import Truck = com.codebelt.components.vehicles.Truck;

    export class Main
    {
        private _compact:Car;
        private _pickup:Truck;

        constructor()
        {
            this._compact = new Car(21, 18);
            this._compact.changeGear();

            this._compact.useAccessory();

            this._pickup = new Truck(16, 23);
            this._pickup.changeGear();
            this._pickup.useAccessory();

            this._compact.soundSystem.turnOn();
            this._compact.soundSystem.playSelection(2);
            this._pickup.soundSystem.turnOn();

            this._compact.drive();
            this._pickup.drive();
        }
    }
}

You can get this extreme namespacing example files at: https://github.com/codeBelt/Example-TypeScript-Namespace-Overboard

9 Responses to “TypeScript Namespace with Internal Modules”

  1. As with most examples of Typescript (including TypeScript.Org samples), I find it impossible to try these in Ie10. What am I missing about Typescript solutions in VS? No project files … no solution file?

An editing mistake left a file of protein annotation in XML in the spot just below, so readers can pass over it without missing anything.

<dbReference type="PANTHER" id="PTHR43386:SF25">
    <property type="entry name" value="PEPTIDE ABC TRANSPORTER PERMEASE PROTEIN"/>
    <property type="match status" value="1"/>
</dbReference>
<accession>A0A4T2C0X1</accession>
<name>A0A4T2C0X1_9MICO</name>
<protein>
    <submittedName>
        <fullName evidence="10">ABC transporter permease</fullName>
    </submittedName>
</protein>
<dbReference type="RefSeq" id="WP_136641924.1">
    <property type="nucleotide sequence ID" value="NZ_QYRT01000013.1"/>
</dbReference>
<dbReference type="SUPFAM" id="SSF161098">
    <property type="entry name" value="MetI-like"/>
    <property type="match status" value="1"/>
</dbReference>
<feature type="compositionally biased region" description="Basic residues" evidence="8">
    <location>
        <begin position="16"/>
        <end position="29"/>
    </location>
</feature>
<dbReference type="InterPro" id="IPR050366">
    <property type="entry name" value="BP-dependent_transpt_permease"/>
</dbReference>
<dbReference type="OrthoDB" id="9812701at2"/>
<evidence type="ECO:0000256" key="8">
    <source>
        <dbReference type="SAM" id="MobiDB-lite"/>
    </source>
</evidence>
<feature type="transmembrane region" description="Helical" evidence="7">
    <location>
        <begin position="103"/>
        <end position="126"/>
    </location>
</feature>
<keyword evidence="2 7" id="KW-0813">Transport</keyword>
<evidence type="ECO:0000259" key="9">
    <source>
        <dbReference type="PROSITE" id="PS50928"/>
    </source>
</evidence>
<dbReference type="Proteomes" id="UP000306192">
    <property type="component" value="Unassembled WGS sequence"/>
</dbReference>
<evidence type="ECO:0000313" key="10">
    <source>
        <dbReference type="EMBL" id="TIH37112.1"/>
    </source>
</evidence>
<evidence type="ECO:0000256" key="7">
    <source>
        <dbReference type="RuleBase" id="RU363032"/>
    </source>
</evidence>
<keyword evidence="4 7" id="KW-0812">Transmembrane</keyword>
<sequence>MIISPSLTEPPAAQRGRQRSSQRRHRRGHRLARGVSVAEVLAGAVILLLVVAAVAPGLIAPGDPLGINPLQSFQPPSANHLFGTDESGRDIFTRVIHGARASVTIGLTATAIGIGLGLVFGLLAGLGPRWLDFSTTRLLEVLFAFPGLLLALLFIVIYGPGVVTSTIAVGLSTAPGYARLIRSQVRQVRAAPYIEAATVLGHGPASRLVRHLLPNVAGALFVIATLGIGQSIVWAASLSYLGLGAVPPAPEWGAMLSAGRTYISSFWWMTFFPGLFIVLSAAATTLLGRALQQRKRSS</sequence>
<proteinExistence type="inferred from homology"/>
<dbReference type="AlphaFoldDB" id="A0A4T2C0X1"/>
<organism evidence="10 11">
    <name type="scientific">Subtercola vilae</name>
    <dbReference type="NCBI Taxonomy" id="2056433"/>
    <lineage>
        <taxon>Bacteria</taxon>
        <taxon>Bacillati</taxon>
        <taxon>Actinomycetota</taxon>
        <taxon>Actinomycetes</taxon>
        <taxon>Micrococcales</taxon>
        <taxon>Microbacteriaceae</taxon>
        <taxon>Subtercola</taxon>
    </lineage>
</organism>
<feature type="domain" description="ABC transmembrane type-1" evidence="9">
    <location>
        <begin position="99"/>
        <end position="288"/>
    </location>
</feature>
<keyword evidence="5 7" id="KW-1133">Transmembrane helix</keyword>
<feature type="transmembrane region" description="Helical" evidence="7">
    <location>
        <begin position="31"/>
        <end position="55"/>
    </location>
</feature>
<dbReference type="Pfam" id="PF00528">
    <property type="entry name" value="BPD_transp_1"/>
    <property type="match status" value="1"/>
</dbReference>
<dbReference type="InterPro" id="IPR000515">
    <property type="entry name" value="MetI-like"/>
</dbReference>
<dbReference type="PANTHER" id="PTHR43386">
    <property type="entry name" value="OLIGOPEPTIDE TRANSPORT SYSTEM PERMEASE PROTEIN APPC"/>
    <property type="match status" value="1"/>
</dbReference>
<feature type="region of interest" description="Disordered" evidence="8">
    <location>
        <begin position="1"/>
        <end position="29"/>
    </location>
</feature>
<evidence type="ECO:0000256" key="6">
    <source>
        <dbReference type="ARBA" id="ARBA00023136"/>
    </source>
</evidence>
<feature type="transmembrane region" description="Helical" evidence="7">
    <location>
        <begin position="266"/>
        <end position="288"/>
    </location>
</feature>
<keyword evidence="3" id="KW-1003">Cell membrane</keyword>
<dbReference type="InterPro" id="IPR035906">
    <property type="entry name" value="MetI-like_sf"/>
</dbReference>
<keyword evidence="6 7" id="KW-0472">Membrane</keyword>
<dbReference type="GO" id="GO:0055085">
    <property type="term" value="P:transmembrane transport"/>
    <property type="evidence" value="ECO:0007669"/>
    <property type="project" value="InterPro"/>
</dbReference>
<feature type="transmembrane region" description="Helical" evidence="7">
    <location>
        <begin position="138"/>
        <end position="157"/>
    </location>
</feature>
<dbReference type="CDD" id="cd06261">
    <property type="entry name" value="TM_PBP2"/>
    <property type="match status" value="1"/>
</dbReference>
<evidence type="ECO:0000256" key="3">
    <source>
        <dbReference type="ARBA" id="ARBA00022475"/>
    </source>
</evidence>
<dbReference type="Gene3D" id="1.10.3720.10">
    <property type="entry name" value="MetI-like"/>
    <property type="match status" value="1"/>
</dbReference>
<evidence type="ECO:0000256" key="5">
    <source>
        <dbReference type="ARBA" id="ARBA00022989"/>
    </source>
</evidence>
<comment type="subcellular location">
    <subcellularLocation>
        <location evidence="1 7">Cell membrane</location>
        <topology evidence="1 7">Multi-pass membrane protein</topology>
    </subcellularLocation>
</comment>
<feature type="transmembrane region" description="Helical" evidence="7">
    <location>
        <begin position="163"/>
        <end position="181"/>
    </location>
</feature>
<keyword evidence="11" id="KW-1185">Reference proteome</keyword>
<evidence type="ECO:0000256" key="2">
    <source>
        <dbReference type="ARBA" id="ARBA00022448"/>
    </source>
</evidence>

How can this example be loaded and run from VS2012 ?

    (I’m a C# developr)

    • I will have to talk with a co-worker if you they can show me how to in VS2012 but it maybe a few weeks before I write a tutorial.

  2. Someone needs to write an article … TypeScript in VS 2012 for the C# developer!

  3. this is awesome. thanks
    cp

  4. I like your typescript coding style – makes more sense to me than other styles I’ve seen.

    • Thanks! That is why I write these tutorials because some of the other tutorials are kind of confusing.

  5. Robert,
    Great article and sample code.

    One problem that I had was getting the code base to compile under –module commonjs (for NodeJS use). I tried exporting the main module also and that generated many reference errors.

    Any ideas how this could be done (as a single file, e.g., -out)? I

    • One simple way but unpleasant way to get it to work is compile as normal (tsc Main.ts -out ../bin/main.js). Then manually change two lines in the output code (main.js). Add exports, such as:

      })(exports.com || (exports.com = {}));
      var com = exports.com;

      as the last two lines. Then in create app.js in the bin directory:

      var m = require(‘./main.js’).com;
      var main = new m.codebelt.Main();

      and run it:
      node app.js

      A better way is needed.